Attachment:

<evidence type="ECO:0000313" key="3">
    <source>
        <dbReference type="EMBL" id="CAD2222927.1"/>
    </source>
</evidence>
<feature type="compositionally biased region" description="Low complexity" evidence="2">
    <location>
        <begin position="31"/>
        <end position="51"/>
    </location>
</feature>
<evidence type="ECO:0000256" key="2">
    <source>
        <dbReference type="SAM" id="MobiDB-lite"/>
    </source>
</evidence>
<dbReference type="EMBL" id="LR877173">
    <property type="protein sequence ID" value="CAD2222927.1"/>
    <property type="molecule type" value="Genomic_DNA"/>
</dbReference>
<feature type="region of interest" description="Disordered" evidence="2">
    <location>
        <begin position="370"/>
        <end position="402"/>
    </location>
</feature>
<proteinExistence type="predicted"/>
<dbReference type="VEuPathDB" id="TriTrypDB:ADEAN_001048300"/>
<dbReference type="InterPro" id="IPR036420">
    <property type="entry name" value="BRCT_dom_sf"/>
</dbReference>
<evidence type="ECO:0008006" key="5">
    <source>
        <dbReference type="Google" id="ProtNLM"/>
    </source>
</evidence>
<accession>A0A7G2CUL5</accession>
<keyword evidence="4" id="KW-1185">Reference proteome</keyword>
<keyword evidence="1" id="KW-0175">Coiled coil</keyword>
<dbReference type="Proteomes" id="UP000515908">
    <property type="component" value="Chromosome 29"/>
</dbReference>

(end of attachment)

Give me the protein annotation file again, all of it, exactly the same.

<evidence type="ECO:0000313" key="3">
    <source>
        <dbReference type="EMBL" id="CAD2222927.1"/>
    </source>
</evidence>
<feature type="compositionally biased region" description="Low complexity" evidence="2">
    <location>
        <begin position="31"/>
        <end position="51"/>
    </location>
</feature>
<evidence type="ECO:0000256" key="2">
    <source>
        <dbReference type="SAM" id="MobiDB-lite"/>
    </source>
</evidence>
<dbReference type="EMBL" id="LR877173">
    <property type="protein sequence ID" value="CAD2222927.1"/>
    <property type="molecule type" value="Genomic_DNA"/>
</dbReference>
<feature type="region of interest" description="Disordered" evidence="2">
    <location>
        <begin position="370"/>
        <end position="402"/>
    </location>
</feature>
<proteinExistence type="predicted"/>
<dbReference type="VEuPathDB" id="TriTrypDB:ADEAN_001048300"/>
<dbReference type="InterPro" id="IPR036420">
    <property type="entry name" value="BRCT_dom_sf"/>
</dbReference>
<evidence type="ECO:0008006" key="5">
    <source>
        <dbReference type="Google" id="ProtNLM"/>
    </source>
</evidence>
<accession>A0A7G2CUL5</accession>
<keyword evidence="4" id="KW-1185">Reference proteome</keyword>
<keyword evidence="1" id="KW-0175">Coiled coil</keyword>
<dbReference type="Proteomes" id="UP000515908">
    <property type="component" value="Chromosome 29"/>
</dbReference>